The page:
Was your breakfast this morning healthy? How exactly do you know? Truth be told, when it comes to nutrition, a lot of us are still scratching our heads. Right, when we feel certain our diets are considered healthy, a new celebrity nutritionist arises — and suddenly — what we thought was a healthy, nutritious meal is actually clogging our arteries.
A new study proves that most Americans are confused about nutrition and what “healthy” exactly entails. The 2017 Food & Health Survey found that consumers rely on nutrition information they don’t trust and that 80% of Americans report finding conflicting information about which foods to avoid and which to eat.
As an employer, these findings are a wake-up call if you are encouraging positive nutritional choices at your company. While employees might be trying to eat healthier, they are most likely confused on what “healthy” means. This confusion can lead to employees feeling burnt out and eventually wanting to give up on a healthy diet altogether.
So, what can an employer do to help make “healthy” easier to understand for employees? Implementing a wellness program with a focus on nutrition might be the ultimate solution. Read on to learn more about nutrition confusion and how a wellness program might be able to help.
Why Are Your Employees Confused?
The study mentioned above reveals that “healthy” can be confusing, but what is it that makes healthy choices so difficult? According to the study, more than half of the survey respondents say that conflicting information causes them to question their eating habits and doubt the choices they make. For example, while an employee might read one article online telling them that red meat is healthy on occasion, a different nutrition blog will tell them to steer clear of red meat completely. The question of steak being a part of a healthy diet remains unclear, causing both confusion and frustration.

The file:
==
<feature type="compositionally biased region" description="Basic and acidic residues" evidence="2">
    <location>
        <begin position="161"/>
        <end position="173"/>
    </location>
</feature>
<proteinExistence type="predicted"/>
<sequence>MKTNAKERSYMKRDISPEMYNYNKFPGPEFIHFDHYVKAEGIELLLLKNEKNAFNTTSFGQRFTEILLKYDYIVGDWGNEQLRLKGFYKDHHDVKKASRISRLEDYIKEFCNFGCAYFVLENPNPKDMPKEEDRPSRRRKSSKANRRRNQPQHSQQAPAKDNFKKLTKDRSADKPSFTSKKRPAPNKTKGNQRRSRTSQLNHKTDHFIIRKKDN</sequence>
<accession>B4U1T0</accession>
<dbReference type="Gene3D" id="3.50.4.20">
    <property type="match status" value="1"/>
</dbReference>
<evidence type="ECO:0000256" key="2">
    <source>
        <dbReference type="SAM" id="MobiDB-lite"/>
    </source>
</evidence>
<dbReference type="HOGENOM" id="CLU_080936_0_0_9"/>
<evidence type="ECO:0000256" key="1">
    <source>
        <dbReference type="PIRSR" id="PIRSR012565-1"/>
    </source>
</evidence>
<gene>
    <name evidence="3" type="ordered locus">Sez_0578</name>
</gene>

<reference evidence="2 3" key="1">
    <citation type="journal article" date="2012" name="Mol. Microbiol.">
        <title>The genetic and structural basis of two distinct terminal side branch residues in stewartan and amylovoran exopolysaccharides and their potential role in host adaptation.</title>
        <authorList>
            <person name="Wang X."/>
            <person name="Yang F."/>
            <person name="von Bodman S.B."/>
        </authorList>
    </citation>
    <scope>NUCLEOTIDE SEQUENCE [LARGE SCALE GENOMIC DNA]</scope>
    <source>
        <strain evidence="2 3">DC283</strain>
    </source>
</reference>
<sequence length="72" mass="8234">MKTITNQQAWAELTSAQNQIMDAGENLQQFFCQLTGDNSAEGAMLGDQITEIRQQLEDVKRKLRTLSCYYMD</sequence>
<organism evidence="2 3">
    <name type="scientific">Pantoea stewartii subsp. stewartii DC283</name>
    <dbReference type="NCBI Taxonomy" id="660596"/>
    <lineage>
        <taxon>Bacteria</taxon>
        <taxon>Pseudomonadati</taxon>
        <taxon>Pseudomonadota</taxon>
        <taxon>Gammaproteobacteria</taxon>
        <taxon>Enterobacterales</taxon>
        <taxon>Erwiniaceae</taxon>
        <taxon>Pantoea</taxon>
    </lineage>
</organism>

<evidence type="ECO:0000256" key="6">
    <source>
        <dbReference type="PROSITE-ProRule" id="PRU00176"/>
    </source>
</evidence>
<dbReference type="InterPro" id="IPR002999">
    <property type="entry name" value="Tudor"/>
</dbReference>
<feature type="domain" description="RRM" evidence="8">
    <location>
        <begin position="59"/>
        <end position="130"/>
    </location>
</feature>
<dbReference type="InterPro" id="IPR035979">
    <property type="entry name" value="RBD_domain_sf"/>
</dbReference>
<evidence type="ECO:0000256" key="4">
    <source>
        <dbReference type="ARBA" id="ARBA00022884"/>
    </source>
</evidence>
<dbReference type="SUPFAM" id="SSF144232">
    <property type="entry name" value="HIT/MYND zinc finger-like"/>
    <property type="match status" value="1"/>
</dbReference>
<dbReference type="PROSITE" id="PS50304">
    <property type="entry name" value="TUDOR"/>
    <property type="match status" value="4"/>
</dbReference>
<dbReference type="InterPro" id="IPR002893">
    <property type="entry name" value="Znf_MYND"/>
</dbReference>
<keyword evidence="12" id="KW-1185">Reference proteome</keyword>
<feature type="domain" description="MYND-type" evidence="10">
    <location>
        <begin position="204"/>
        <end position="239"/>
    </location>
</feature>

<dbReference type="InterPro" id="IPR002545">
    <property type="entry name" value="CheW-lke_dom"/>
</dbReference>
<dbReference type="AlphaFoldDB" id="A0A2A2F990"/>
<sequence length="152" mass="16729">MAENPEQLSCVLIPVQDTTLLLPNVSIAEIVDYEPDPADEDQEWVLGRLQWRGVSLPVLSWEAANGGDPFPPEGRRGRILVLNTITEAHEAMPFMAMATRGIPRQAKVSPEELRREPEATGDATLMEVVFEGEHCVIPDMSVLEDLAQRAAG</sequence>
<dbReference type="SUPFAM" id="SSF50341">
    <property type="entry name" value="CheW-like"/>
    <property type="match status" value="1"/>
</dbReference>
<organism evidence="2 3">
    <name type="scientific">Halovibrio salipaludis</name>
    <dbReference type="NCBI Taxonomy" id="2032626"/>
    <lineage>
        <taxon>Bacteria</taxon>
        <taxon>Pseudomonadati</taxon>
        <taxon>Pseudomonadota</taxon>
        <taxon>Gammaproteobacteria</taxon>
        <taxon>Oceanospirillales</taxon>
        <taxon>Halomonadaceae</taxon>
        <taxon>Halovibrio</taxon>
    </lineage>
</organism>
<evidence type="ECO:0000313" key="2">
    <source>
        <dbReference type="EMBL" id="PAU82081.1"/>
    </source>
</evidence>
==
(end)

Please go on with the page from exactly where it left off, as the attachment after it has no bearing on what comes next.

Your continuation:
Even more interesting is that Americans tend to listen to family and friends over professionals when it comes to nutrition advice. The study showed that while respondents view nutritionists and healthcare professionals as the most trusted sources for dietary guidance, friends and family are still more likely to be the most frequent sources for nutrition information. This might be due to the ease of asking a family member or friend for nutrition advice over calling a doctor or paying to consult with a nutritionist.